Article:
4 Replies Latest reply: Oct 16, 2012 3:19 PM by Avi Miller-Oracle RSS

    Trying to understand how BTRFS works

    Catch~22
      Hello,

      I read most if not all of the articles, presentations and podcasts about Btrfs at https://btrfs.wiki.kernel.org/index.php/Main_Page and other sites. All is very nice. I had to read some of the information a couple of times though to more or less understand and I'm not sure if I really do.

      I'm trying to explain BTRFS in my own words, but wonder if it is correct. What about the following:

      The storage space of a BtrFS file system is comprised of file data blocks and metadata blocks. The BtrFS metadata is organized in a B-tree fashion and describes the version and location of data on disk. The BtrFS file system uses a copy-on-write (CoW) storage strategy. An existing file under BtrFS is never initially overwritten. Instead, when modifying a file, data blocks are copied, modified and written anywhere on disk according to metadata to prevent overwriting of data required by snapshots. When a file under Btrfs is modified, data is not necessarily overwritten. Modified data blocks of files can be written anywhere on disk according to metadata and requirement to maintain existing snapshots. A snapshot does initially not impose additional storage space until data blocks are modified.


      Is this correct? And if not, where am I wrong please?

      Thanks!

      Edited by: Dude on Oct 16, 2012 10:38 AM
        • 1. Re: Trying to understand how BTRFS works
          bobthesungeek76036
          I don't know anything about BTRFS but I believe it has it's roots from ZFS. You're summary sounds very good. The only thing I would change is the description of how Copy-on-Write works. My understanding is that data blocks are not really "copied". Rather, when modified data blocks are written, they are written to a new location and the metadata is updated at time of write. The old data is never "copied" to the new location first which is what your description sounds like to me.
          • 2. Re: Trying to understand how BTRFS works
            Catch~22
            Thanks for the feedback. Actually that's one of the parts I'm not sure if I understand it correctly. It is my understanding that Btrfs works on the data block level, which I think is the smallest amount of data that can be allocated. Similar to Oracle database. So in order to modify data, the whole block needs to be written. For example, let's say I change a the word "teh" to "the" in a file. Doesn't it have to read the whole block, modify the content, and check the metadata before writing the complete block?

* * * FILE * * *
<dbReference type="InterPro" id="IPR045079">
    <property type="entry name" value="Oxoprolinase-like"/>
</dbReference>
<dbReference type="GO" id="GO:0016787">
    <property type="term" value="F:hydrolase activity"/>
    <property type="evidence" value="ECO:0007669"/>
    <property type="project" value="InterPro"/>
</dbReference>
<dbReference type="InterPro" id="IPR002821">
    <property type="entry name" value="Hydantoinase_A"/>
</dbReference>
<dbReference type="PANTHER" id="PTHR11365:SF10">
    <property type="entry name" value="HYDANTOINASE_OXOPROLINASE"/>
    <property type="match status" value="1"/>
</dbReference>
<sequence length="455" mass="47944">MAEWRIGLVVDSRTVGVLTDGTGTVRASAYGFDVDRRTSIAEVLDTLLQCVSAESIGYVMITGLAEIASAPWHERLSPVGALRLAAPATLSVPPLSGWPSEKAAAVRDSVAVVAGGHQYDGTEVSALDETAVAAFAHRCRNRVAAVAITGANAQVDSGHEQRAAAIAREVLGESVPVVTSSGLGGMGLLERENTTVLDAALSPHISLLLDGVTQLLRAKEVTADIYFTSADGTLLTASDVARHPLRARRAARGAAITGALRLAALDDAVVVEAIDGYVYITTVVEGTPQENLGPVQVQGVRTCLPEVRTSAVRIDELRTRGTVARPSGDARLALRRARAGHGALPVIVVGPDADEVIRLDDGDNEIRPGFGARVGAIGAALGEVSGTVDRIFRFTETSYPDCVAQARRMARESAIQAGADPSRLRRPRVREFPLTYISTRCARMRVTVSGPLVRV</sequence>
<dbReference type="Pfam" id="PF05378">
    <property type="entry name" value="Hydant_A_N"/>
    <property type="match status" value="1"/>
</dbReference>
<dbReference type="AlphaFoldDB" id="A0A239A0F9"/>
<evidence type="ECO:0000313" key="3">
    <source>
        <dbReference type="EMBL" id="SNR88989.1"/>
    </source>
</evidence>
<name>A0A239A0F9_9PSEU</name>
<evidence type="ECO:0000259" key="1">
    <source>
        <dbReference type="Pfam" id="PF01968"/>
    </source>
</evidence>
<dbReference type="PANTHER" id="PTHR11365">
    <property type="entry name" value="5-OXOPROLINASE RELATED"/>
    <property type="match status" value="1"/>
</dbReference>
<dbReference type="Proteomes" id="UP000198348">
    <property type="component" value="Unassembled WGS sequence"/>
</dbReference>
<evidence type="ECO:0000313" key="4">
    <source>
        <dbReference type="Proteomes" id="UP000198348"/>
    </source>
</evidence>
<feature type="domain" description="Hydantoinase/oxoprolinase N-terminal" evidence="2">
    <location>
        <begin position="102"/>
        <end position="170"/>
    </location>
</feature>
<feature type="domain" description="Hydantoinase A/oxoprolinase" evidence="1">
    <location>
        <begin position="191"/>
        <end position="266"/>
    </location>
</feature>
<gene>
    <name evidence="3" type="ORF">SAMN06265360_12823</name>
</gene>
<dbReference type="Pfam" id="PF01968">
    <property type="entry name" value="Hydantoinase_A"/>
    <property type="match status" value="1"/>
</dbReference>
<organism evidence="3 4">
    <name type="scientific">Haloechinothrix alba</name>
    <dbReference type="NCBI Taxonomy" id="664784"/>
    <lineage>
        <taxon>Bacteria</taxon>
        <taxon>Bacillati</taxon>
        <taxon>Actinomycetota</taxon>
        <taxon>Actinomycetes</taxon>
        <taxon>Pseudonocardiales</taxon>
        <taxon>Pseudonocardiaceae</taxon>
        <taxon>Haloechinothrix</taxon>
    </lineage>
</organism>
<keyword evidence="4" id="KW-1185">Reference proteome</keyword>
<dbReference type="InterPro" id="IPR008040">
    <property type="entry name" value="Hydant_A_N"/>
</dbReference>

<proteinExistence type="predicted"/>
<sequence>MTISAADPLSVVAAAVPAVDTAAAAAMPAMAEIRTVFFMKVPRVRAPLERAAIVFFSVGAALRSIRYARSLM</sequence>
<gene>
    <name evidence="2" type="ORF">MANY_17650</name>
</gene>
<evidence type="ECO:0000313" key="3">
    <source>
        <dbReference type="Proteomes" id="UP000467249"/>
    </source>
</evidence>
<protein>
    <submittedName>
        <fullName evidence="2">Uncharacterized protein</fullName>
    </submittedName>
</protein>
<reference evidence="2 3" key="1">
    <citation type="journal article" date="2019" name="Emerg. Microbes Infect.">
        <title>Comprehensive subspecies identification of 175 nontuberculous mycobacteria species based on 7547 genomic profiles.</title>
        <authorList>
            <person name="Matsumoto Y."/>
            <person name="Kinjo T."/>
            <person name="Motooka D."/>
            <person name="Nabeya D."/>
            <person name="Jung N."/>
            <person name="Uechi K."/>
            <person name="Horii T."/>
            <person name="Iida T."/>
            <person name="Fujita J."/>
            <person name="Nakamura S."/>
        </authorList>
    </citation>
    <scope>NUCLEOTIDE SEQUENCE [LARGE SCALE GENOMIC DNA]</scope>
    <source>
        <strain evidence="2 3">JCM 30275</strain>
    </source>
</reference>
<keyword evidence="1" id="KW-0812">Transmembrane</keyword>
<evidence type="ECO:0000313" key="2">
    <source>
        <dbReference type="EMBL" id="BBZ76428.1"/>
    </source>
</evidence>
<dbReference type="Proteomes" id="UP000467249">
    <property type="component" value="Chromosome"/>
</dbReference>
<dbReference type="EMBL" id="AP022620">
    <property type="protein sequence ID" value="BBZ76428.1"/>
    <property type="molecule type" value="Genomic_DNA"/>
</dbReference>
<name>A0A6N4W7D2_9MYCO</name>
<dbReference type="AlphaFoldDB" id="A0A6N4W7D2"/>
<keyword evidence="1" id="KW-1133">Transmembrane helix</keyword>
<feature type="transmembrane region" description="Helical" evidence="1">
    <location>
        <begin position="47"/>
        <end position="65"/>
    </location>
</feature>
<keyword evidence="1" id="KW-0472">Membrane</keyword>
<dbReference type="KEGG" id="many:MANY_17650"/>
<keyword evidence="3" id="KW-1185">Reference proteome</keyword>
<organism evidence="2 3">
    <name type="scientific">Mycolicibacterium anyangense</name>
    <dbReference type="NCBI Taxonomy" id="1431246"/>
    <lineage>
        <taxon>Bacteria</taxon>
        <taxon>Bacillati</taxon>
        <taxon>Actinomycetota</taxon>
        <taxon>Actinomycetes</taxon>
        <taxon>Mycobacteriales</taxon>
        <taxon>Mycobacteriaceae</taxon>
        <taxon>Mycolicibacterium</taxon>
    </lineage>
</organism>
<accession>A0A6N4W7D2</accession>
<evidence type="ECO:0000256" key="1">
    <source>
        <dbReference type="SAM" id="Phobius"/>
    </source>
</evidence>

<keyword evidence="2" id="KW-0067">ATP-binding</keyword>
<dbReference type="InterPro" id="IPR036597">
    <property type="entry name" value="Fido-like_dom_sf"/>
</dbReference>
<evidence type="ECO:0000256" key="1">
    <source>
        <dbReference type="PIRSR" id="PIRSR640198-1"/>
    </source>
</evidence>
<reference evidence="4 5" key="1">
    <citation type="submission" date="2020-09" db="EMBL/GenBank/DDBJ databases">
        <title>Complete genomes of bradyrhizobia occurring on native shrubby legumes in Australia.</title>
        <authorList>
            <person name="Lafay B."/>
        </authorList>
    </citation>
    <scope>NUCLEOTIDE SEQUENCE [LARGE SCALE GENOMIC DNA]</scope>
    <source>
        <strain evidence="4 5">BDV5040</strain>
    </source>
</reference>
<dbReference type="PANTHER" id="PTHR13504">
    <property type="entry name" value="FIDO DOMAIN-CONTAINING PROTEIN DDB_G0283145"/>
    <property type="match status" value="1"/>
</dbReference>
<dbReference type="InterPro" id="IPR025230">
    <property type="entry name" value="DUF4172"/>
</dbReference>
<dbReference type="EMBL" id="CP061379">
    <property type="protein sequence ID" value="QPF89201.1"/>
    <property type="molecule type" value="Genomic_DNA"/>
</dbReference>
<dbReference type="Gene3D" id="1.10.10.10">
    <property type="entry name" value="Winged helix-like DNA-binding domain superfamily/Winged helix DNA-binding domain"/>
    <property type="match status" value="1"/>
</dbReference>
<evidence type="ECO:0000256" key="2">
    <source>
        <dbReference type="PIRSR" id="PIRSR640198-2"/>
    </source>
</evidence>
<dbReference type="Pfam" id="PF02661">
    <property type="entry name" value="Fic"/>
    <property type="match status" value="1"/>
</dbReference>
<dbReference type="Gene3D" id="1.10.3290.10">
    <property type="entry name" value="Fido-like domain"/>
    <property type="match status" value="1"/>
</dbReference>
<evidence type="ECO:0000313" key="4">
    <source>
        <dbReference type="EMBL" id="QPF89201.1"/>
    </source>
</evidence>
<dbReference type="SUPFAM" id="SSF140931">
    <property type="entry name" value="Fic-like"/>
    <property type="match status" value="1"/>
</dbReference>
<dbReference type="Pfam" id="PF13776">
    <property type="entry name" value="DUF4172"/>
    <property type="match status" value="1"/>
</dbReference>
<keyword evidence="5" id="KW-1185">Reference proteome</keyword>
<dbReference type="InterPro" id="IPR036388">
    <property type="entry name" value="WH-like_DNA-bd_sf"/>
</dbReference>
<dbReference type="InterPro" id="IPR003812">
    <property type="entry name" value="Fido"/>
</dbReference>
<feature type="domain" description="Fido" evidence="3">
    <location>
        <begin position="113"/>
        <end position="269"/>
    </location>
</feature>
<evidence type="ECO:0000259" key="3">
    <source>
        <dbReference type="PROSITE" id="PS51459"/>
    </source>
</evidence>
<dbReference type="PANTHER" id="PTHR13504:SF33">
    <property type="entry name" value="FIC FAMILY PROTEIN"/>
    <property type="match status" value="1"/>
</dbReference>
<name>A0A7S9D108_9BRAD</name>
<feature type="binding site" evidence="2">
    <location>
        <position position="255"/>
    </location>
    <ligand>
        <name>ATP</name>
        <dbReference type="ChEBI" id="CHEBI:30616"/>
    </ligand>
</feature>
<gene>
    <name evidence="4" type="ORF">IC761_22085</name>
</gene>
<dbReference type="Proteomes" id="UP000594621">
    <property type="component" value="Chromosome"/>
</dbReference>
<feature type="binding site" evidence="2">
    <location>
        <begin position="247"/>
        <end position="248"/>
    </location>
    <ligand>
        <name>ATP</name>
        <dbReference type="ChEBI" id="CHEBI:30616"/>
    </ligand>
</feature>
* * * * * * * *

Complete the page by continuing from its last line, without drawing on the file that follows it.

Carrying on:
But reading it again, I think you are right. It can be misunderstood. How about the following (modified previous thread).
            • 3. Re: Trying to understand how BTRFS works
              Avi Miller-Oracle
              bobthesungeek76036 wrote:
              I don't know anything about BTRFS but I believe it has it's roots from ZFS.
              No, it doesn't. They have similarities, but there is no history between btrfs and ZFS. The filesystems achieve similar goals though on different platforms.
              My understanding is that data blocks are not really "copied". Rather, when modified data blocks are written, they are written to a new location and the metadata is updated at time of write.
              Correct.
              • 4. Re: Trying to understand how BTRFS works
                Avi Miller-Oracle
                Dude wrote:
                Thanks for the feedback. Actually that's one of the parts I'm not sure if I understand it correctly. It is my understanding that Btrfs works on the data block level, which I think is the smallest amount of data that can be allocated. Similar to Oracle database. So in order to modify data, the whole block needs to be written. For example, let's say I change a the word "teh" to "the" in a file. Doesn't it have to read the whole block, modify the content, and check the metadata before writing the complete block?
                Yes. But it does tight packing, so it probably wouldn't write an entire block out for "the" -- it would just squash it into one of the leaves of the b-trees.